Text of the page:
B minor chord displayed with "flat sign" instead of the lower case b

Been searching, not found.
Can anyone reproduce this in the Chord Track?
I prefer to display B minor as b, and not as Bm or B-.
All three fonts in the Preferences give the same result.
Thank you for any pointers.

Reproduce what? Your title says one thing, your post content says another.

Cubase/Nuendo only uses upper case small letters for chord symbols, if that’s what you are asking.

Hi Steve,

Thank you for your quick reaction.
In the on line manual I can read this:

Event Display - Chords & Pitches

Pitch Notation

Note Name

Allows you to select how chord symbols are displayed. You can choose English, German, or Solfège.

Naming Format

Allows you to determine how MIDI note names are displayed in editors, etc.

In Nuendo I can open the preferences and see this:

At the right hand side, third sub-window down, second entry field:

Small Letter for Minor Chord Symbols.

I have tested it and when at the top I choose Display ‘B’ as ‘H’ the b7 chord in the event display is indeed shown as h7.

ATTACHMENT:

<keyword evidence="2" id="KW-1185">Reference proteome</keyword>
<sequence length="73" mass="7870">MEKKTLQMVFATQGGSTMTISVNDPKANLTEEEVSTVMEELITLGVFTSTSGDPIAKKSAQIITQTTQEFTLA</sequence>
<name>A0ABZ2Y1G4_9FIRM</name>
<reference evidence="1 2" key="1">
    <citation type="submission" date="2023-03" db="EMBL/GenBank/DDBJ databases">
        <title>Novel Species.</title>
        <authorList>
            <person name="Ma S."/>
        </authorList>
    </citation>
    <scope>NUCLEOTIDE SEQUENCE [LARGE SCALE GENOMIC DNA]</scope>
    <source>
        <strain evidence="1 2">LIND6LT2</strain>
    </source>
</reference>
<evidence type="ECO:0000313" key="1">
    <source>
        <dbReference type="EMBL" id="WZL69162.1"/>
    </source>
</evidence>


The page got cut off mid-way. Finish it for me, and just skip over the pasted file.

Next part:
But when I want my b7 to be displayed as b7, the first character is the same as the one used in
Gflat, for instance (sorry, cannot find it).

Apologies for my confusing title and contents, and for not understanding your remark, but let us please NOT go into that.
Just the unexpected notation snag, please.

Thank you again and hopefully, later, again.


Okay so the problem is one thing: the flat symbol is used, whereas it ought to be the letter lowercase ‘b’.

Is that correct?

(I had forgotten that lowercase was an option)

There are other problems which are revealed when Small Letters (it is literally Small Letters, and not lower case.

Small Letters is not lower case.

Yes, exactly!

1 Like

I’ll make a bug report

But with the German option (H for B) I get “h” and not “H”.
Maybe reportable as a buglet?

Crossing pigeons….
Thank you , Steve.

Well, theproblem affects whatever represents the letter B, whether it signifies Bb as in German, or B as in every other language throughout the universe. (! :rofl: ) I did not test solfeggio spelling

ßlimey! Can’t ßelieve how ßad this turns out to ße.
Luckily, it will not ßother me too much (I was doing some research for a friend, my ßrother actually)
ßut this had ßetter ße flattened out.
This ßroblem reminds me of the way Dorico accepts Gß when defining a key signature (meaning G flat major). Just hope the Cußase/Nuendo guys did not piggy ßack on Dorico code.
Thanks again, Steve. We’ll just wait and (hopefully) see.
ßest regards,

Must ße contagious: I meant “proßlem” of course.
Enough! Back to music.